initial regression were removed from the final regression model.39 As was also
seen in subsequent studies, there were remarkably few significant effects. In this
study, the only variable that predicted views of either set of scenarios was
whether the participant had ever worked at a company that had a gift policy. If
the participant had, then they were more likely to criminalize (β = .42, p < .01),
and more severely blame (β = .34, p < .05), and punish (β = .32, p < .05)
attempts to influence the unofficial act. There was no such effect on attempts to
influence public actors. That the presence of a gift policy affected judgments for
the unofficial act but not the official act may in part be due to the relative lack
of ambivalence in responses to the official act. The overwhelming majority of
the sample was highly critical of attempts to influence a vote on a bill, which
sharply limited the potential role of individual differences.
Previous research has sometimes found that differences in punitiveness
toward white collar offenders depended on the gender, race, or educational
attainment of the participant.40 In these studies, we did not find differences
based on gender or educational attainment. Given our comparatively small
sample size, we cannot assume that such differences do not exist, rather only
that, if they do exist, the differences are likely small. The samples were not large
39. The use of multiple regression analysis was intended to deal with the conceptual overlap of
some of the individual difference measures. For example, in the fraud study, both social and economic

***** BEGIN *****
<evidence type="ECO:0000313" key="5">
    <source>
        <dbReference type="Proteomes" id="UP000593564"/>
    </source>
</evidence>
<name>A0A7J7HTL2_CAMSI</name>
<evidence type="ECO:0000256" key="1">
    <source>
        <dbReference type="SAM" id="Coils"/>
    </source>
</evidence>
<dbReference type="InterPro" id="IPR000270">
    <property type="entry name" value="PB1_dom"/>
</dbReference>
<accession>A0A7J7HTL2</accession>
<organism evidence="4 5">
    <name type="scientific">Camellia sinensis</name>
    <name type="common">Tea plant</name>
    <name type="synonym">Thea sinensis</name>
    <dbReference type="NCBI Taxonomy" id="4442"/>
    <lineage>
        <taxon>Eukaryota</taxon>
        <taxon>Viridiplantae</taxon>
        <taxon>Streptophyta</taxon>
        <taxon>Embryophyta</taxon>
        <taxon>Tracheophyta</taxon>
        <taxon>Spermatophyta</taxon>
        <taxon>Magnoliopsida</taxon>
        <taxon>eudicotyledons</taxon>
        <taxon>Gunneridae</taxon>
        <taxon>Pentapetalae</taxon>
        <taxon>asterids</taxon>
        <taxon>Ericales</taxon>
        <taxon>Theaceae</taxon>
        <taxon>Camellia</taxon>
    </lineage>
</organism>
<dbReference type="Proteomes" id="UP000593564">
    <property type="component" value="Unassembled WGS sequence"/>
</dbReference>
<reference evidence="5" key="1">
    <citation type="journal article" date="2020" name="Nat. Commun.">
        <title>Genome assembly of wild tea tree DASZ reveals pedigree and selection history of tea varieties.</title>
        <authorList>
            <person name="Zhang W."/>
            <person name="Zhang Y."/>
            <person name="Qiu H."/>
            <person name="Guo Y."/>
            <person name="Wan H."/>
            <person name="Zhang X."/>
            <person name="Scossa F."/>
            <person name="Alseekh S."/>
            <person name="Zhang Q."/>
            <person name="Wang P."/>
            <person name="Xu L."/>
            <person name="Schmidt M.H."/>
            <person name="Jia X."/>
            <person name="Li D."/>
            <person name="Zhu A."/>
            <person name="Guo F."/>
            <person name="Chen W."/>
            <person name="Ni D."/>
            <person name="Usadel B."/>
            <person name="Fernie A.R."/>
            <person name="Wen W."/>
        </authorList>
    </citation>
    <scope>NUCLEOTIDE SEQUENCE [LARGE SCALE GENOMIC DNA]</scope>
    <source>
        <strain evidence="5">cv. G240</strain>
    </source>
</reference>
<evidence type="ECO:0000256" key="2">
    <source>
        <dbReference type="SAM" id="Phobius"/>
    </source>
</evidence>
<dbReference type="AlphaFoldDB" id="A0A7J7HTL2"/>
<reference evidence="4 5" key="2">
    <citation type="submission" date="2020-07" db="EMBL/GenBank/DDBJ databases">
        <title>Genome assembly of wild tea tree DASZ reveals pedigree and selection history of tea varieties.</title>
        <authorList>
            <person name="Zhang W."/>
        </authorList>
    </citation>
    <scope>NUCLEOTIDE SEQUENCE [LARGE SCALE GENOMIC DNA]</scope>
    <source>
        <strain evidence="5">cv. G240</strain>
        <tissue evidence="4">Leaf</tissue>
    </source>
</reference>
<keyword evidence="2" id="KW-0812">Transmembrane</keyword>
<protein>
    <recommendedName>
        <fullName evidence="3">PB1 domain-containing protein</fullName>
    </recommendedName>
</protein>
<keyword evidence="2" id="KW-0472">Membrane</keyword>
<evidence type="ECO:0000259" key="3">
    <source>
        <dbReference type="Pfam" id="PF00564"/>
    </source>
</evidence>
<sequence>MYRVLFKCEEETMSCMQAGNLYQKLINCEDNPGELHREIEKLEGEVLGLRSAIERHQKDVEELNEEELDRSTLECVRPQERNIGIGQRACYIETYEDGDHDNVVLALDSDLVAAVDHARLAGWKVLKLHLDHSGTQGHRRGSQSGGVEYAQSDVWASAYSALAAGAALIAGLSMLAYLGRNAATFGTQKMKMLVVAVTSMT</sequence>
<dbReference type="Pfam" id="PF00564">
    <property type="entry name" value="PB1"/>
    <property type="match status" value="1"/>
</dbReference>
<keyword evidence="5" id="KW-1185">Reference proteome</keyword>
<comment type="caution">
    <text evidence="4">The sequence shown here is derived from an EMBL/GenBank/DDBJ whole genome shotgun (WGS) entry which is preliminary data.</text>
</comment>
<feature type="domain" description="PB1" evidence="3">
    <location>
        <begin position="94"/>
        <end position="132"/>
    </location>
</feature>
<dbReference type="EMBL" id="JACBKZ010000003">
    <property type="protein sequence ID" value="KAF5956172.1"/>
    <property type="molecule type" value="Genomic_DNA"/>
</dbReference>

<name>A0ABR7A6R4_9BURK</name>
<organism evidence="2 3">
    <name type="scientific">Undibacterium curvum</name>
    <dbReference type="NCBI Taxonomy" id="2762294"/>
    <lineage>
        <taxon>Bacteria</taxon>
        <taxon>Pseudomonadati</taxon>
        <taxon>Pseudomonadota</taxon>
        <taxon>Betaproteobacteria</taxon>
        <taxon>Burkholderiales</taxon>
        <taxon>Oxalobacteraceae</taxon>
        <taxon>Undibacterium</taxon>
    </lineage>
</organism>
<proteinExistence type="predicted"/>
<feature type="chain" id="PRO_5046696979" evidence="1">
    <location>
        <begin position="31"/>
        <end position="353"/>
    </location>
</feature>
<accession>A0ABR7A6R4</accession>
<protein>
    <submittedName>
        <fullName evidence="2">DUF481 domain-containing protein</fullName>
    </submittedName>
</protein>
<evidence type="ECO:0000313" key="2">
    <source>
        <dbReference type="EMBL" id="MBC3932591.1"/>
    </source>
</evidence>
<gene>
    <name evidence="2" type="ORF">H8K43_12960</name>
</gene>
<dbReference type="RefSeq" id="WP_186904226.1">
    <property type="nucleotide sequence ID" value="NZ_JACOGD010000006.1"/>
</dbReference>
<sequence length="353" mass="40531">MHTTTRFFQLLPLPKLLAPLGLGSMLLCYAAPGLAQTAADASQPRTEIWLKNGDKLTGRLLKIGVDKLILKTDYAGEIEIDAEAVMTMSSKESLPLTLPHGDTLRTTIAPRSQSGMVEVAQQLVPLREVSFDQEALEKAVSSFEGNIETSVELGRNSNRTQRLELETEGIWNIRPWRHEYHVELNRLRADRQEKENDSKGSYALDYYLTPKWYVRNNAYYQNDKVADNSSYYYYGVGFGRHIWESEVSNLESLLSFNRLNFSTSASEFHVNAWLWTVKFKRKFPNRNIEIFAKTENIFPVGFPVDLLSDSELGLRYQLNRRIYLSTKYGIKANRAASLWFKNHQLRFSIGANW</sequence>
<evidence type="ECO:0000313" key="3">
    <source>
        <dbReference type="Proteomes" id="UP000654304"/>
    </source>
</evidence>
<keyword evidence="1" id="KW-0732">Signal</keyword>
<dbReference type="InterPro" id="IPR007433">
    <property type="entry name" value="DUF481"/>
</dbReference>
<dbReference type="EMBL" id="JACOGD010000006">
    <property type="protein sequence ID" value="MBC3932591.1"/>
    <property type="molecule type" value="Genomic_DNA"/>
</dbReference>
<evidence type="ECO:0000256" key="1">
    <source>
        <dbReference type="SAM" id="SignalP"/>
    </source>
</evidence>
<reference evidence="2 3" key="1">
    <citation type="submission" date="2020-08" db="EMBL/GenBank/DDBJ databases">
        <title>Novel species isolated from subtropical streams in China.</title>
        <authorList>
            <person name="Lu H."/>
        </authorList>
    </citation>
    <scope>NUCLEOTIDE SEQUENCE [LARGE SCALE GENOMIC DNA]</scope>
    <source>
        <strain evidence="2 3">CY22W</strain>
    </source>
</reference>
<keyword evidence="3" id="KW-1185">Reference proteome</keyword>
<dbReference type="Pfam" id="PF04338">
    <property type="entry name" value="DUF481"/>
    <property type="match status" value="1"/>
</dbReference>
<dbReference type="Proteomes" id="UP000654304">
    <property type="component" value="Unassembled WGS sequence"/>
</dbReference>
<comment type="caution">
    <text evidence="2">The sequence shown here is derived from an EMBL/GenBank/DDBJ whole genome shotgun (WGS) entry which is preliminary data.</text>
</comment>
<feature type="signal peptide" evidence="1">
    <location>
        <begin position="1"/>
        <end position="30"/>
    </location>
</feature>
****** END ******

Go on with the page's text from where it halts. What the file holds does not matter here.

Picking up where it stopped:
conservatism correlated with ratings of criminality, but only economic conservatism was a significant
predictor in the multiple regression; social conservatism only affected judgments of criminality to the
extent that it reflected economic conservatism.
40. For a useful summary, see Holtfreter et al., supra note 6, at 52; see also James D. Unnever,
Michael L. Benson & Francis T. Cullen, Public Support for Getting Tough on Corporate Crime: Racial
and Political Divides, 45 J. RESEARCH IN CRIME & DELINQUENCY 163 (2008).
No. 2 2012]
PERCEPTIONS OF WHITE COLLAR CRIME CULPABILITY 45
enough to test meaningfully for ethnic differences.
3. Bribery and Gratuities Study #2: Methods
The second set of scenarios concerned three issues: the wrongfulness of
accepting money or other things of value as a quid pro quo versus accepting
money or other things of value as a mere gift; the wrongfulness of a bribe
accepted by a public official versus a bribe accepted by an official of a private
company; and the wrongfulness of soliciting or accepting a bribe versus offering
or giving a bribe.
Federal law draws a significant distinction between giving or offering
something of value “for the purpose of influencing” an official act and giving or
offering something of value “for or because of any official act.”41 The first act
involves a quid pro quo and constitutes true bribery; it can result in a sentence
of up to fifteen years in prison. The second act is a mere gratuity with a